Alex and Yves have done it again.
The Business Model Generation authors have released Value Proposition Design, a long-awaited follow-up to Business Model Generation and an important new book in its own right.
Learn more by reading Steve Blank’s excellent review, and buy the book now.
Knowing how to design value propositions is essential for enterprises (for a cautionary tale on failure to design value propositions effectively, see How My Fortune 20 Employer Innovated Itself into Bankruptcy).
Value proposition (VP) design can be terrifically helpful for individuals, too. Let’s examine one way designing VPs for enterprises differs from designing VPs for individuals: You might think of it as the difference between Market Philosophy and Resource Philosophy.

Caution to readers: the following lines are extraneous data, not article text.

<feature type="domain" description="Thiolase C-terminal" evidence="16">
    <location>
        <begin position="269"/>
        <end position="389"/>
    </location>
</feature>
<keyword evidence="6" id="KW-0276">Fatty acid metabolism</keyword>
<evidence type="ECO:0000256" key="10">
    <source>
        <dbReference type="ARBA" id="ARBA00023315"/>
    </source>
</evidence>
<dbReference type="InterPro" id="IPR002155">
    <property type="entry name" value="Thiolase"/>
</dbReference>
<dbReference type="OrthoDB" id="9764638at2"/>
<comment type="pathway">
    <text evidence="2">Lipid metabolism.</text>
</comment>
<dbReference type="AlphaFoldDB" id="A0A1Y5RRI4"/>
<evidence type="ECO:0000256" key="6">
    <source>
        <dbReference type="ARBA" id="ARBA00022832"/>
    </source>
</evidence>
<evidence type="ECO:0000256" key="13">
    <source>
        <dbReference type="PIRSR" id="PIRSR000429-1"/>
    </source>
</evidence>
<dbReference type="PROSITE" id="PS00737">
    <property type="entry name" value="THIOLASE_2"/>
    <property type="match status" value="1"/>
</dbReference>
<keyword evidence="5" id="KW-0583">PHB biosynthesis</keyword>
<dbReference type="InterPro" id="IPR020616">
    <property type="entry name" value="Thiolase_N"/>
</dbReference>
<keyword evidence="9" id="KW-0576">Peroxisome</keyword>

When designing a value proposition for an enterprise, it’s best to ignore existing services or products and focus on Customer Jobs-to-be Done. This is Market Philosophy: The enterprise should address the most compelling market need.
When designing a Value Proposition for individuals, though, the process is somewhat different. It’s best to focus on discovering and understanding Customer Jobs-to-be Done — but only those Jobs that we care deeply about and personally want to help with. This is Resource Philosophy: Individuals should focus only on Customer needs they’re personally interested in and have the resources to address.
For example, if you’re a biology teacher, you’re unlikely to switch to computer science just because more students are seeking programming courses.
There’s a tool individuals can use to help them define and test their personal value propositions. It’s based on the PINT
methodology that Bruce Hazen developed over many years to help career seekers understand the forces that generate work in every organization. About a year ago, we adapted Bruce’s PINT model to serve as a value proposition design and testing […]